I've only started reading historical fiction over the past few years, and there is something magical about reading a book and escaping to a time gone by, knowing that much of what you are reading about has actually happened, that people have really through these circumstances. In this book, we are in India in the 1930's, something I didn't know a lot about prior to reading this book. However, Jefferies has done so much research for this book, it's easy to picture the country, the people, the setting so easily, it really comes to life on the page, and is just an explosion of colour and imagery from the first few pages.

I liked the character of Eliza. She isn't exactly new to India, since she spent much of her childhood there with her parents, but this visit is the first time she has been back to the country alone as an adult. Eliza is very sympathetic to the Indian people, especially the poorer people, and is keen to help in whatever way she can. She seems to think the Indian customs and traditions are quite outdated, barbaric and not something she feels she wants to adhere to, but of course, she must, despite the fact they aren't her beliefs or traditions. I liked that she was a strong-minded female, determined not to kowtow to more powerful men around her, and I think is what attracted Jay to her in the first place.

The love story between these two was beautifully written, and is a slow burner. We sense right from their first meeting that there is a spark between the two of them, but both know that being together seems an impossibility, especially due to the fact Jay is a Royal, and must marry an Indian woman if he is to provide legitimate heirs for his family. Jay was different to his family, keen to help the poorest in his region thanks to his irrigation project idea, and seems keen to protect Eliza from some of the most questionable people around her, particularly his brother's aide, Chatur. I was hopeful that the pair would get their happy ending, but it seemed to unlikely, and I did feel sorry for Jay as he did seem torn between customs and traditions, and his heart.

The writing in this book is so evocative, it is crammed full of the colours, smells, sights and everything else perfectly Indian. The clothing, the flowers, the poverty-stricken villages, the castle, are all beautifully written by Jefferies, and the insights into the Indian customs are eye-opening. One in particular was horrific, a Sati, which is a widow-burning, since outliving your husband is thought to be a truly bad thing. This was barbaric, and I simply couldn't reason with it, it is unbelievable human beings can be treated in such a way. Overall, however, it was a glorious setting for a wonderful book, and definitely opened my eyes. The cast of characters was perfect, and I really did love Eliza and Jay, both together and as individuals. Jefferies' writing is perfect here, the words flow and set the scene with it, and I was completely transported away. A breathtaking read.

13 February 2017

Book Review: All I Ever Wanted by Lucy Dillon

"Nancy is four, nearly five. She talks all the time: in the car, on the way to nursery, to her brother, to her collection of bears. And then one day everything changes. Nancy's mum and dad split up, her father moves across the country, and Nancy stops talking.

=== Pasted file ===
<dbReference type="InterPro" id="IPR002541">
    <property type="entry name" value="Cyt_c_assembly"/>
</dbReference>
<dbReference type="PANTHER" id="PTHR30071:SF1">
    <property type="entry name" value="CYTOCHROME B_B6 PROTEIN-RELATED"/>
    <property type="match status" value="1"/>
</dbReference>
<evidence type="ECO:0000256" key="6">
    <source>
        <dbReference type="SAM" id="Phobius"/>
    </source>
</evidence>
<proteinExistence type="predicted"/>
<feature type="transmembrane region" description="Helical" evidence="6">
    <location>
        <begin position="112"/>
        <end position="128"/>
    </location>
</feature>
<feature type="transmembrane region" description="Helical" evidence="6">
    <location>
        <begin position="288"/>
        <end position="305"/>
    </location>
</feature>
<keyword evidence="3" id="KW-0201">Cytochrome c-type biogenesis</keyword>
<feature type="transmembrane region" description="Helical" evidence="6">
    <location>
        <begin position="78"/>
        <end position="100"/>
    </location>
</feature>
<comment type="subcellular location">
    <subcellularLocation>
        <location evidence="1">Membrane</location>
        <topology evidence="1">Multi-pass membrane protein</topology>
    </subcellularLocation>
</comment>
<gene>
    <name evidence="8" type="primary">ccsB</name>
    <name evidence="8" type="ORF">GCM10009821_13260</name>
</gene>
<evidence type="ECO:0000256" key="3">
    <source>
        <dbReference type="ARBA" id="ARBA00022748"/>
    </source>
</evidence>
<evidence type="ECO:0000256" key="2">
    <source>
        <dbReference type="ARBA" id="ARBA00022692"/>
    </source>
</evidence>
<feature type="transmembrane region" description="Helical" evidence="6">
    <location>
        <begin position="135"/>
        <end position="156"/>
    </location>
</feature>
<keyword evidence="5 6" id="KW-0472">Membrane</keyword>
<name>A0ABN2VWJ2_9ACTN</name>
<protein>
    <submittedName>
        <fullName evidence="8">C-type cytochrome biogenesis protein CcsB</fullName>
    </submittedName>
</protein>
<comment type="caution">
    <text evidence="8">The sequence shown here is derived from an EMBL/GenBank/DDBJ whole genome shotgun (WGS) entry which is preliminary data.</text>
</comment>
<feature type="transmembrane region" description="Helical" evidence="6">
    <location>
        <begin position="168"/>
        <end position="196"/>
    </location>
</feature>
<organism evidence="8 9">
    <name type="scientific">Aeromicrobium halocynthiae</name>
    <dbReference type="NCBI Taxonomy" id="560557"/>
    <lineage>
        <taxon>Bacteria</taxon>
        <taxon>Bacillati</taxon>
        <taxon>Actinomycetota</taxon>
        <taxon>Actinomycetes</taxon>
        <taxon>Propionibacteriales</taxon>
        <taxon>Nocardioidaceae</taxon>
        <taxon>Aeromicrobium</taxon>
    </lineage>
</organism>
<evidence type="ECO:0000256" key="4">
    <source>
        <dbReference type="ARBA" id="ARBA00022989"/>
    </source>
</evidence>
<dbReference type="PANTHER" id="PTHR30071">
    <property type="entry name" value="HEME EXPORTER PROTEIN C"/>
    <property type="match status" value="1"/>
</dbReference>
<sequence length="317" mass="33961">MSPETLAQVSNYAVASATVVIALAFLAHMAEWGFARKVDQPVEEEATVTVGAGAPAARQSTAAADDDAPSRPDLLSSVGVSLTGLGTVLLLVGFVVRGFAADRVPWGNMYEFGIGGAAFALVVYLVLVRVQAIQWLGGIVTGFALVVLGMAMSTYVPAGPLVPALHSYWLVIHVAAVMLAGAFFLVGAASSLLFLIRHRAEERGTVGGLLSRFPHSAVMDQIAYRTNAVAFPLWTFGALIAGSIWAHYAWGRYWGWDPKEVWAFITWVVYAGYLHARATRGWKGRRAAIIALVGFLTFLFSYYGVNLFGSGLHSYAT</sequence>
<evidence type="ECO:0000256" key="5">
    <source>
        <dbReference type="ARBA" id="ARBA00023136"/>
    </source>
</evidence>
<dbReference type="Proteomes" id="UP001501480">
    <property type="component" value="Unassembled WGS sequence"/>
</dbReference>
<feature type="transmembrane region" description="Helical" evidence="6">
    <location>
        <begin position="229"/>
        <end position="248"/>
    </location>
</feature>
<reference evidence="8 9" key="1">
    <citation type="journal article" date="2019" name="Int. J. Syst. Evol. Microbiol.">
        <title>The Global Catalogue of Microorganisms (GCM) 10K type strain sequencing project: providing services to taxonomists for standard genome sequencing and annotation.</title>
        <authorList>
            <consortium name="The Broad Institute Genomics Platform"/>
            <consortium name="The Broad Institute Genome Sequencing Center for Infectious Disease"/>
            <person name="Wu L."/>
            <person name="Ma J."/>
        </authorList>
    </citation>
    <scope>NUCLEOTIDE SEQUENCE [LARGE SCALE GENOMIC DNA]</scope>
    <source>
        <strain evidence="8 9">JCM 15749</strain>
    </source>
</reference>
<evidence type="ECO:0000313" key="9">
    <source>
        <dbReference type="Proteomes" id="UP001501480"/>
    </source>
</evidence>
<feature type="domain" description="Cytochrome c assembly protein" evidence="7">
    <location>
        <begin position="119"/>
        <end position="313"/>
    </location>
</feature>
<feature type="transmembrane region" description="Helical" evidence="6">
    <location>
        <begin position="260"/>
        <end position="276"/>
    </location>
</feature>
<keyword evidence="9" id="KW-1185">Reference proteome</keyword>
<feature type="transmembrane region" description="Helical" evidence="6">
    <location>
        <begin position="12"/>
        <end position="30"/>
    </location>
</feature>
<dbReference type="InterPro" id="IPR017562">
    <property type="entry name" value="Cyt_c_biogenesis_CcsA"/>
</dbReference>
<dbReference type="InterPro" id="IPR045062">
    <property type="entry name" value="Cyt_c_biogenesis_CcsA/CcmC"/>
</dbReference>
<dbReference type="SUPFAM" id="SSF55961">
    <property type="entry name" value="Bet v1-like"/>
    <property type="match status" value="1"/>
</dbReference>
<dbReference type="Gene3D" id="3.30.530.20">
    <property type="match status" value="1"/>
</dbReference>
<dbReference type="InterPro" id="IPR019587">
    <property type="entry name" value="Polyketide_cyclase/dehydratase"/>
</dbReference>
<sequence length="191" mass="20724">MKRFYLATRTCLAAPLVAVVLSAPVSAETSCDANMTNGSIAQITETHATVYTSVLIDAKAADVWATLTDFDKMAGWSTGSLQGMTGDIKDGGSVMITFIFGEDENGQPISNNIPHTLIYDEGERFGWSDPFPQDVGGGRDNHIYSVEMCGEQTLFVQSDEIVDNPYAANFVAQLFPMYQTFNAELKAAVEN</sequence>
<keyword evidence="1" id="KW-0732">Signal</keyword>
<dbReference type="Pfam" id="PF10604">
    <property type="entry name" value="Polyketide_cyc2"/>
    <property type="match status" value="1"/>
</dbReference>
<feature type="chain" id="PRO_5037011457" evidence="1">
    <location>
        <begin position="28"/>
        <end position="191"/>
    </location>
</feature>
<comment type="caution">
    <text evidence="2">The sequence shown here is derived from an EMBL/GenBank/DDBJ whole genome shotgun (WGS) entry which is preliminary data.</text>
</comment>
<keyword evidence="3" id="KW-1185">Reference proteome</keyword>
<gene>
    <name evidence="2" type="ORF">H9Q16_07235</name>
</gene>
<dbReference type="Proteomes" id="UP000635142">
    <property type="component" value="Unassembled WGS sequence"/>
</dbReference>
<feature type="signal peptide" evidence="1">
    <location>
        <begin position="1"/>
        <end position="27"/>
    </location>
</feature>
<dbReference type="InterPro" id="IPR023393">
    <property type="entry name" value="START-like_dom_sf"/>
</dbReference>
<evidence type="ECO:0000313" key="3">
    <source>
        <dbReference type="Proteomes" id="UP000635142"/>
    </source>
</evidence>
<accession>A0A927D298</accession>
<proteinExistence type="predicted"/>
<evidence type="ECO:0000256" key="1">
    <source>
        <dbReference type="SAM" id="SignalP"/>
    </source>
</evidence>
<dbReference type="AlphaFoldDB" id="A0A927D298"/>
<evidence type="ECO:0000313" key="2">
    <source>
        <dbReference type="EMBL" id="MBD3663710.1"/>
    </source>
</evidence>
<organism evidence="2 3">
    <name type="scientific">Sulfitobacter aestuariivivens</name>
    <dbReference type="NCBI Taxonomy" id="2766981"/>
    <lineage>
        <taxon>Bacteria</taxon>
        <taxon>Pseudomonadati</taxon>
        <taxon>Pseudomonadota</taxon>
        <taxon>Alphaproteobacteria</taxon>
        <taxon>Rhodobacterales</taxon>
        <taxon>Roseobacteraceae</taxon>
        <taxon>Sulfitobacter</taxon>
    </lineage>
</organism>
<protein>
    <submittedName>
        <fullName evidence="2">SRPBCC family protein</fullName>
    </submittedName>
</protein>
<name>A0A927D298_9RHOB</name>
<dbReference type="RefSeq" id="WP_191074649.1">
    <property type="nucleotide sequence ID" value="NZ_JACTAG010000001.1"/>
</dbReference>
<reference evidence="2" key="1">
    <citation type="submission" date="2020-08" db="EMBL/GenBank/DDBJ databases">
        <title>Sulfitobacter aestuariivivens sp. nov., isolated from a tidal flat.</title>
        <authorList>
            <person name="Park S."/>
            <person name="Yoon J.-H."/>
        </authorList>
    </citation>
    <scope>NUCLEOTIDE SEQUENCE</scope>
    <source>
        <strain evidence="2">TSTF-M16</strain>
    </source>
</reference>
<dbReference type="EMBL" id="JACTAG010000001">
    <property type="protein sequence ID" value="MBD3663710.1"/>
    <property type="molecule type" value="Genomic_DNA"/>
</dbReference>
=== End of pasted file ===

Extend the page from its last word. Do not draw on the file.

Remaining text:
Eva is forty-four, nearly forty-five. She always knew marrying a much older man meant compromises, but she was sure it was worth it – until Mickey dies suddenly, leaving Eva with only his diaries and a voice in the back of her mind telling her that perhaps she's sacrificed more than she meant to.

While Nancy's parents negotiate their separation, the question of weekend contact is solved when her father volunteers his sister Eva's house. As spring turns to summer, a trust slowly begins to form between a little girl with a heartbreaking secret, and a woman who has realised too late that what she yearns for is the love of a child."

Rating: 4/5

I am a massive Lucy Dillon fan, and was thrilled when I got the opportunity to read her latest book All I Ever Wanted via Netgalley earlier this year. I love Lucy's emotional, heart-wrenching stories, and I had a feeling this one would be no different. This is the story of Caitlin, Patrick and their family, and how their actions affect everyone around them. Their marriage is in dire straits, and this has devastated their children, especially four year old Nancy, who stops talking after some traumatic events at home. The family try everything to persuade her to talk, but nothing is working. Patrick's sister Eva is getting over her own heartbreak, after suddenly losing her husband Mickey, and finding herself all alone, with only his pugs for company. Eva decides she needs to get know her brothers children better, and becomes part of Patrick's visitation agreement to see the kids, a time she surprises herself by enjoying. But Eva is very aware she's left it too late to have her own children, so she's determined to unlock whatever it is that has deeply upset her niece once and for all...

As you can see, this is certainly a very emotional book, and straight away you grow to love the two children at the centre of this book, particularly lovely Nancy. Her big brother Joel is a delight too, and I felt Dillon has hit the nail on the head with her depiction of young children, something I don't always feel is correctly portrayed in women's fiction. The relationship the pair have with their mother and father is close, but the pair are devastated by their parents separation. Of course, many families break-up, and this book strives to show a reality here, but I felt so sorry for the children here. Nancy is hiding a terrible secret, one which causes her to become a mute, and this was a devastating storyline. As things become unravelled near the end of the book, my heart broke a little bit as I read the reasons behind her choice to be a mute.